Dreamer's Dream: The Reasons Why Daca Is Important
Over the last couple of centuries, the US has had a great increase in the amount of immigration over its borders. Many of these illegal immigrants consist of individuals seeking better protection, education, and new opportunities. One of America’s well-known nickname is “The land of opportunity”, but in the recent times of today that name isn’t a great description towards the actual few opportunities that are offered. However, in order for the name to stay true to its words, the US needs to change. If more opportunities are introduced to the various groups of immigrants who illegally cross then the US could proves its name through its actions. One group for example, DACA recipients also known as “Dreamers”. These include children that were brought to the US illegally at a very early age and have now grown up their entire lives in a country they see as home but can’t call home. Thus, a change in the laws of citizenship should be made in order for young immigrants to be given an opportunity to be granted a pathway to citizenship.
The Development, Relief, and Education for Alien Minors, or DREAM act was first introduced as a bill to congress in 2001. Since then numerous versions of the bill have been introduced in aid of helping dreamers towards citizenship, but none of the bills have been taken into law. The Dream Act is a bill that would have allowed legal status to be granted to children who were brought to the US at a very young age and continued their education in the US. After the numerous failed attempts for the bill, on June 15, 2012 President Barak Obama introduced Deferred Action for Childhood Arrivals, or DACA. Unlike the Dream Act, DACA didn’t grant a pathway to citizenship, but instead gave the Dream act recipients a temporary protection from deportation and a work authorization card. After the new Trump Administration DACA has been in an uneasy state as it is a big debate between The President and Congress.
Additionally, since the new Trump Administration, DACA was put to an end. Old Recipients can still renew their documents every two years, but there is no entry to new recipients and most importantly no path to citizenship. There’s been no established solution to the fate of DACA, leaving these young recipients stressed and worried as to what might become of them. For many of these young immigrants their home is the US. These young kids have spent the majority of their lives in the US and know more about the country than they do of where they were actually born. Denying citizenship to these people is not the right choice instead, they deserve the chance to work their way towards citizenship.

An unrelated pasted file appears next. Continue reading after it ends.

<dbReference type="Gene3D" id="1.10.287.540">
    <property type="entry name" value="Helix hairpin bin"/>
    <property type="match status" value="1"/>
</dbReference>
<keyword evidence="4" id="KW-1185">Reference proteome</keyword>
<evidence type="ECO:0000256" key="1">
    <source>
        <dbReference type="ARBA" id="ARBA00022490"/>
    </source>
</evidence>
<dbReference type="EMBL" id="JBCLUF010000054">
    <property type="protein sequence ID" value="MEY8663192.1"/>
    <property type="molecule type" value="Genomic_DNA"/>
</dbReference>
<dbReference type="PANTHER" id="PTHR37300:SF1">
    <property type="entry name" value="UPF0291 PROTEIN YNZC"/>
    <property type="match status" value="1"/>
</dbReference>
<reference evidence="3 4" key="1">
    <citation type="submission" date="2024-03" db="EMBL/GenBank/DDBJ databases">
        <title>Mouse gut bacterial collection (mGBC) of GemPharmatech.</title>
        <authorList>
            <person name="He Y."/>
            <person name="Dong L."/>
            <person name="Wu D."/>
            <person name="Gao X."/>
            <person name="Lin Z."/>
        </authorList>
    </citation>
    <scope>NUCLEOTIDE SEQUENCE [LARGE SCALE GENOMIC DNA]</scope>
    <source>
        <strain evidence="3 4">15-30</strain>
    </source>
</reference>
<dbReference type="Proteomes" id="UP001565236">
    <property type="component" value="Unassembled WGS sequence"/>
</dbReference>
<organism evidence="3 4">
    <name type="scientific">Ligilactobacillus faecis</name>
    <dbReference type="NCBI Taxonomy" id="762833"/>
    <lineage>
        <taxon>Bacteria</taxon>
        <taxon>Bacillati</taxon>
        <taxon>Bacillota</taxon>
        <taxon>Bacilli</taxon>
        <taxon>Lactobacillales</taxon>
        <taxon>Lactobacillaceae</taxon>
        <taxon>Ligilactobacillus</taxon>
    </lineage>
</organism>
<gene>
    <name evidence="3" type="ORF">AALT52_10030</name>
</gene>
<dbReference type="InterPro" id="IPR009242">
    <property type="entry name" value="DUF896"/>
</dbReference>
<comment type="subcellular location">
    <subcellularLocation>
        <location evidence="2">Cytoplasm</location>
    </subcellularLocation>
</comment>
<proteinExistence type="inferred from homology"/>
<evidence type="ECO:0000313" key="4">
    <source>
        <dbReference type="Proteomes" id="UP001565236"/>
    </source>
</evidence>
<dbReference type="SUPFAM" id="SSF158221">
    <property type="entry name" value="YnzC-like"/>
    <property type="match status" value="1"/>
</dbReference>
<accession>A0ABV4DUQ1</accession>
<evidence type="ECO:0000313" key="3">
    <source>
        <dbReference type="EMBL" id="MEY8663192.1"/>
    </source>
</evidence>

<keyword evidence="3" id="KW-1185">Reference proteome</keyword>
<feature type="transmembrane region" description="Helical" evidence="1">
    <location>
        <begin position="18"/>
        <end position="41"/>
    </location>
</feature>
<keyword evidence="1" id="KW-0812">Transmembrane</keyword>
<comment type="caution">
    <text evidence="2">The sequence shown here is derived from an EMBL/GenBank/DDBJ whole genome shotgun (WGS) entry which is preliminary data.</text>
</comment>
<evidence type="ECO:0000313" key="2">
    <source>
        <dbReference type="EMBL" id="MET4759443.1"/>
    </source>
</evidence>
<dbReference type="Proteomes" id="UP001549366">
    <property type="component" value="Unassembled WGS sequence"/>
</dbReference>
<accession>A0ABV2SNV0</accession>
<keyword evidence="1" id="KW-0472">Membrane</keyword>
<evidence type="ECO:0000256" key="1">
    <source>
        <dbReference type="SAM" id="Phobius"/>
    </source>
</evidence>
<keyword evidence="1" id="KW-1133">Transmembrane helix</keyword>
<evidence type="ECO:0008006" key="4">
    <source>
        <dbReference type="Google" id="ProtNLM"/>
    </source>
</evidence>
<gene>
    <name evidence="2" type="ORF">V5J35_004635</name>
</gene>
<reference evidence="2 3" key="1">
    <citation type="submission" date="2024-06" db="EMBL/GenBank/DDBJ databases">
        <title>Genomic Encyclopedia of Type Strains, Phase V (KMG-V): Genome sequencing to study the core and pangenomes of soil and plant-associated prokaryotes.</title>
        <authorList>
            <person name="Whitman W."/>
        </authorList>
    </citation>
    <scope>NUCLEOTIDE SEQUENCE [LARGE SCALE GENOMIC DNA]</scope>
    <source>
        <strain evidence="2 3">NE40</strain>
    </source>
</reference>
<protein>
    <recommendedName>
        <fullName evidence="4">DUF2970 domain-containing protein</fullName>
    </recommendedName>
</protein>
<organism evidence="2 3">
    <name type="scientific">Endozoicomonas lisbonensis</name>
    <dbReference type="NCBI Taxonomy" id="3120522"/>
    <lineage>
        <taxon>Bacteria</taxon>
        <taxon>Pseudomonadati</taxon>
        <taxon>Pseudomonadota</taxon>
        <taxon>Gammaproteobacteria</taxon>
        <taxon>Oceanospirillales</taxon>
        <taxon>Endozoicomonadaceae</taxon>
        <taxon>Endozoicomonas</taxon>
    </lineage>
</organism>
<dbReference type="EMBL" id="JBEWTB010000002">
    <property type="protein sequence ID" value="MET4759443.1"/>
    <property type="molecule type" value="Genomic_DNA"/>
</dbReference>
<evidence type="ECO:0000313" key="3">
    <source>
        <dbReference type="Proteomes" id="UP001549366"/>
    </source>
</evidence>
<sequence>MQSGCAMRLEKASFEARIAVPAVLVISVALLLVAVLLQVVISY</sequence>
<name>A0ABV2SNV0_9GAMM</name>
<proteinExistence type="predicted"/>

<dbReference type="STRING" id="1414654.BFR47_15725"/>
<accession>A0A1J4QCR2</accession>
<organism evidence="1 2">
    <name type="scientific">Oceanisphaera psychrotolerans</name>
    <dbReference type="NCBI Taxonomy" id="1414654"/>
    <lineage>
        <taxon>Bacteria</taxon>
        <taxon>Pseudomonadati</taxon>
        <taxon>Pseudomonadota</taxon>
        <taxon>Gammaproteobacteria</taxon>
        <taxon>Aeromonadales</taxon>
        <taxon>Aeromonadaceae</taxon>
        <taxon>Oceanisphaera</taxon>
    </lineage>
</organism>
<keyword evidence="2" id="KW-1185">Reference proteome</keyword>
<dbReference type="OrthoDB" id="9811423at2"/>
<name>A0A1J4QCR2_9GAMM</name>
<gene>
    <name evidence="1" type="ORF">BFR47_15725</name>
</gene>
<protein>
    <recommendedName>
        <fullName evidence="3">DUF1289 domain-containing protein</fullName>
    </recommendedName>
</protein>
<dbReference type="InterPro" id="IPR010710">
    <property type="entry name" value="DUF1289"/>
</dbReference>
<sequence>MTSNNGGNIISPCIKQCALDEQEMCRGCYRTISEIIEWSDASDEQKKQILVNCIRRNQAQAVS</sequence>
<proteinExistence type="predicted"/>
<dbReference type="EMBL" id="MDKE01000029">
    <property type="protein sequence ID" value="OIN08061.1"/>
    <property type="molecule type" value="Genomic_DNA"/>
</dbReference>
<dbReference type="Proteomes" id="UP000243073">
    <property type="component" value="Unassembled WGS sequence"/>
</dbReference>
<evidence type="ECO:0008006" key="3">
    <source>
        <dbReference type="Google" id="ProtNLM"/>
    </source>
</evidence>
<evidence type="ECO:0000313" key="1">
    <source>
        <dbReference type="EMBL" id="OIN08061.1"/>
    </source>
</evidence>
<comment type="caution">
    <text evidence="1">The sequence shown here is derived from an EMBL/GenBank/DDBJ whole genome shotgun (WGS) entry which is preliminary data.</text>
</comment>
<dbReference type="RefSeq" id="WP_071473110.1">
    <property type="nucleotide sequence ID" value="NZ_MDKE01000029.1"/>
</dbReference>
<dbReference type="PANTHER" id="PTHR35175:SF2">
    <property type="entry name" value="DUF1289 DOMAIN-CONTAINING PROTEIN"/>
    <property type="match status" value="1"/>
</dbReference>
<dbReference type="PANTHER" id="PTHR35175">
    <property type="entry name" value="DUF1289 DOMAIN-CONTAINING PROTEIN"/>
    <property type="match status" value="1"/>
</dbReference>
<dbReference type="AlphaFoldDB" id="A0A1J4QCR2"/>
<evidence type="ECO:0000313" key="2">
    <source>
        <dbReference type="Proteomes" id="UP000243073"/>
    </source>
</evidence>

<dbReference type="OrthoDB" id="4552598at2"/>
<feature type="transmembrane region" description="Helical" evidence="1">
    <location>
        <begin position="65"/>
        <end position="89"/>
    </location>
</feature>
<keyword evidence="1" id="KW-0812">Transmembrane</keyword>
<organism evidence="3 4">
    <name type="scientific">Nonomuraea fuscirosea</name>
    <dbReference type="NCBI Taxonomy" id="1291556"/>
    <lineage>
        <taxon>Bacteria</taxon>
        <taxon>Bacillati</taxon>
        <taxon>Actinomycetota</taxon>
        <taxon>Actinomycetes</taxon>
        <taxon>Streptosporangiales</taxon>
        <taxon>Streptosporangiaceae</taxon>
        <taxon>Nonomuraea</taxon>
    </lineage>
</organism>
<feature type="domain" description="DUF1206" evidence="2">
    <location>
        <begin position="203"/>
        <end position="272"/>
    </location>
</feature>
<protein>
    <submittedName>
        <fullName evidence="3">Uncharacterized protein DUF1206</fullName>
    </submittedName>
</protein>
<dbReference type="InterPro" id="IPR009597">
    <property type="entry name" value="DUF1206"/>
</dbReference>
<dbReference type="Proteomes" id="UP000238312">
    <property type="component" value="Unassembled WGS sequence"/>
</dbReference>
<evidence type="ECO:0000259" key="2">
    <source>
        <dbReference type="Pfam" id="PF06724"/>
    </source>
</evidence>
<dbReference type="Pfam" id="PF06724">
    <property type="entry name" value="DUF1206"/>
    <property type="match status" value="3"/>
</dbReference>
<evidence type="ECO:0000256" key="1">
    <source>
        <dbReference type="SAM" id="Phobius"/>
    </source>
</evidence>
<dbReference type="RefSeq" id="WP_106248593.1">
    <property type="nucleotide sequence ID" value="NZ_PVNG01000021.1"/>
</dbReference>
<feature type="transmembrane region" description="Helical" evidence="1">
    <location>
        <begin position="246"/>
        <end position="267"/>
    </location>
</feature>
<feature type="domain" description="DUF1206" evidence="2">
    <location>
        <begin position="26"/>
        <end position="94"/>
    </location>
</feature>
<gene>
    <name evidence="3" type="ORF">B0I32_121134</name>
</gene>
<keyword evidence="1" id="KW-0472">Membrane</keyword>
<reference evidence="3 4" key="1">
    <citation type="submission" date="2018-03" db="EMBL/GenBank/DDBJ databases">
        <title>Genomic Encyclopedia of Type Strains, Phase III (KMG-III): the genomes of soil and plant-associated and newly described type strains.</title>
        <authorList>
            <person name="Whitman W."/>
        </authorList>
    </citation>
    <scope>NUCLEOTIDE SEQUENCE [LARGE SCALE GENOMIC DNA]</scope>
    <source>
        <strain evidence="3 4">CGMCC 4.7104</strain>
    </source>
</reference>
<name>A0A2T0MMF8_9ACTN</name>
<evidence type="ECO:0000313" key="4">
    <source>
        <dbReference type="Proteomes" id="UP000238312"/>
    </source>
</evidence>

Thus, a new law needs to be set for the fate of these young immigrants. Upon granting these immigrants the full opportunities of being an American citizen it could open so many doors to many of these recipients which consist of hard-working students and workers. This new law would follow the same guidelines as to the Dream Act. Young immigrants who were brought to the US at a certain young age could have the option to join an educated pathway to citizenship. As long as these young kids stay in school as they grow up and maintain passing grades they could have the same opportunities as a citizen and upon receiving their high school diploma these young adults would finally receive their full citizenship. They could continue on to college or start their own individual careers now as US citizens. This would mean more doctors, lawyers, engineers, entrepreneurs and so much more. These immigrants would also introduce new mixtures of cultures which is what makes America great. “The great big melting pot” and “The land of Opportunities” is how America is known and viewed to these newcomers. If these names are to stay true to the US, then it starts with change. In the case for these certain young immigrants change means an opportunity for their new home and lives.
If a new law were to finally grant a chance for allowing young immigrants a path to citizenship, then these people who consider the US their home could finally be able to call it their home. These people know no other place to call home so it isn’t right to reject them of the only place they know. Many opportunities would open to the young immigrants, and they could grow to become a helpful factor in The US’s economy.
Epstein, Richard A. ‘A Clean Deal on DACA: Here’s a creative way to fix the Deferred Action for Childhood Arrivals program: sign it into law.’ Hoover Digest, 2018. Accessed 27 Feb. 2019.
Cite this Essay
To export a reference to this article please select a referencing style below